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Sacramento Bee president leaving for top newspaper job in Salt Lake City

Lauren Gustus will become the Salt Lake City Tribune's third female editor in the paper's 150-year history.

Lauren Gustus will become the Salt Lake City Tribune's third female editor in the paper's 150-year history.

Former Sacramento Bee President and McClatchy West Editor Lauren Gustus. (Photo via Linkedin/Graphic by The Desk)

The Sacramento Bee’s top editor announced her departure from the newspaper on Wednesday after landing a new role as the executive editor of the Salt Lake City Tribune.

The announcement was made in an early morning post on the professional social media platform LinkedIn.

“My McClatchy colleagues are passionate, driven journalists. Will miss them so,” Gustus wrote. “There’s only one role like this at The Tribune. [I am] honored to join them soon.”

Gustus spent more than three years at McClatchy, working first as the executive editor and vice president of the Fort Worth Star-Telegram before moving to the company’s flagship newspaper in Sacramento two years ago.

Her time with the Bee was largely spent dealing with one crisis after another: Less than two months into the job, the Bee announced a significant round of layoffs that saw the departure of numerous veteran journalists.

Last year, McClatchy filed for bankruptcy protection, a move that ultimately saw its transition from a family-owned company to one that shares common ownership with the supermarket tabloid National Enquirer.

Gustus was not responsible for any of McClatchy’s misfortunes — in fact, she sought to move the Sacramento Bee and other West Coast newspapers under her watch in a better direction.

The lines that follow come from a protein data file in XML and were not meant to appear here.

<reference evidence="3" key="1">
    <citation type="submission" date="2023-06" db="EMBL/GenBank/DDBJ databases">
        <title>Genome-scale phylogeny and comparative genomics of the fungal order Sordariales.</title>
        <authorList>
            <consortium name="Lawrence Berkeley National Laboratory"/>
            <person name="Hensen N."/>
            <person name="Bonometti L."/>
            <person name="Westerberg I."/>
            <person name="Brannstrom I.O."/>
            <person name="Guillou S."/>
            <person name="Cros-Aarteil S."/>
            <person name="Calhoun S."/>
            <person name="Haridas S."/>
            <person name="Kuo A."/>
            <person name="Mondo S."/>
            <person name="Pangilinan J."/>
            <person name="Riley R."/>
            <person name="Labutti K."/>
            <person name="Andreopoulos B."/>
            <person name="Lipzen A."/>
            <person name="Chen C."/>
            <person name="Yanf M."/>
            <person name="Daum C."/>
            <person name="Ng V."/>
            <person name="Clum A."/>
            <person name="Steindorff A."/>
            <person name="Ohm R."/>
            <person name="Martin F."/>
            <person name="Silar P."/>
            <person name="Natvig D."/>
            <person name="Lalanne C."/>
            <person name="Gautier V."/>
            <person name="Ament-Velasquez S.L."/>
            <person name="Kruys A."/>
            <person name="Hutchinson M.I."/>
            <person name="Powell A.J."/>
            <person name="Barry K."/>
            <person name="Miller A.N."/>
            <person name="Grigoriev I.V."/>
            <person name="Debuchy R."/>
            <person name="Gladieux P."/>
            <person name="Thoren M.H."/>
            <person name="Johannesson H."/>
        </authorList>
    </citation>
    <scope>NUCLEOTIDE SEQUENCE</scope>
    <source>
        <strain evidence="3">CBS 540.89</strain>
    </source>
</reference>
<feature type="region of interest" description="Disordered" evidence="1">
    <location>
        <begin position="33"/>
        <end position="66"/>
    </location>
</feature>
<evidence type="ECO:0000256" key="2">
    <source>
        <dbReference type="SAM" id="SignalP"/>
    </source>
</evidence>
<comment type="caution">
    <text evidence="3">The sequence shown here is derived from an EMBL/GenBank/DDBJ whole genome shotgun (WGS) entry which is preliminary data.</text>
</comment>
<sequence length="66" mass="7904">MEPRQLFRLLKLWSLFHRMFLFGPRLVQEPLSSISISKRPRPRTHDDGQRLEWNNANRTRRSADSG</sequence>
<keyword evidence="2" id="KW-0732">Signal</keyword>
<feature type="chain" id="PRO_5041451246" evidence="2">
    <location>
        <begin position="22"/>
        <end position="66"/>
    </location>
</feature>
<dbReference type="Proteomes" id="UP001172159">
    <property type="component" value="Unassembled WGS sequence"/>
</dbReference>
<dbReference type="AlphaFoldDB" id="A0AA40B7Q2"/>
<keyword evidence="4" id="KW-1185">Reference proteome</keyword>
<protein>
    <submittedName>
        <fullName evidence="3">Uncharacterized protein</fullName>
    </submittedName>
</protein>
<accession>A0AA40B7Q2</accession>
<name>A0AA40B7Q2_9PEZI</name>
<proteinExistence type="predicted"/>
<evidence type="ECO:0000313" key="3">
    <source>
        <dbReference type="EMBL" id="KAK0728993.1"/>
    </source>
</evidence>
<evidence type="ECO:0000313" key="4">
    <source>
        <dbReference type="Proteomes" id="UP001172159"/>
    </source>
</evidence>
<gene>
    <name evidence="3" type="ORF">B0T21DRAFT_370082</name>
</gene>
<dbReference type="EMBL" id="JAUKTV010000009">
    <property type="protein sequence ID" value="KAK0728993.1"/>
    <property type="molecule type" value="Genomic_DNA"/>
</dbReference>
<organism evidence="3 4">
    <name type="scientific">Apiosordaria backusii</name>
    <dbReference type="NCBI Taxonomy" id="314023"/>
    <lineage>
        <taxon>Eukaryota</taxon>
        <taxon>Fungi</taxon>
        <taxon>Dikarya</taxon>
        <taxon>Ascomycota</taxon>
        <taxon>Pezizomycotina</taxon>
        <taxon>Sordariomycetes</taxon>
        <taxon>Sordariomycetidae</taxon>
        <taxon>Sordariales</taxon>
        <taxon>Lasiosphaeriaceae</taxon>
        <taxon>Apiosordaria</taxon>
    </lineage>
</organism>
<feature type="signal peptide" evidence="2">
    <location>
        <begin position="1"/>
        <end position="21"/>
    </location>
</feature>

She oversaw the launch of several not-for-profit journalism labs at the Bee and elsewhere that paid journalists to produce under-reported stories of community interest.

Earlier this year, she bore the full brunt of criticism after announcing the Sacramento Bee would vacate its long-time headquarters at 2100 Q Street and transition to full-time remote working until a smaller office space could be found to better accommodate the outlet’s slimmer operation.

In the announcement, Gustus acknowledged that the Bee still had a long way to go before reaching its digital goals — the paper, which has the potential to reach millions of people across the region, had just 30,000 digital subscribers as of late September.

To attract new readers, Gustus acknowledged prior shortcomings in the Bee’s reporting on under-served groups and vowed to correct this through the hiring of reporters who focused on minority communities, housing and domestic violence issues, among others.

At her new job in Salt Lake City, Gustus will once again oversee a newsroom in the midst of a transition. She starts in her new position in early December, nearly two months after the Tribune announced it would stop printing a daily newspaper delivered by carrier and switch to producing a weekly paper delivered by postal mail. (That decision didn’t come with layoffs in the journalism department.)

The Tribune is not a foreign newsroom to her: Gustus served as the paper’s assistant sports editor from December 2004 to July 2007 where she worked with a team of nearly two dozen sports writers and copy desk editors.

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About the Author:

Matthew Keys

Matthew Keys is the publisher of The Desk and reports on the business and policy matters involving the broadcast television, streaming video and radio industries. He previously worked for Thomson Reuters, Disney-ABC, Tribune Broadcasting and McNaughton Newspapers. Matthew is based in Northern California, has won numerous awards in the field of journalism, and is a member of IRE (Investigative Reporters and Editors).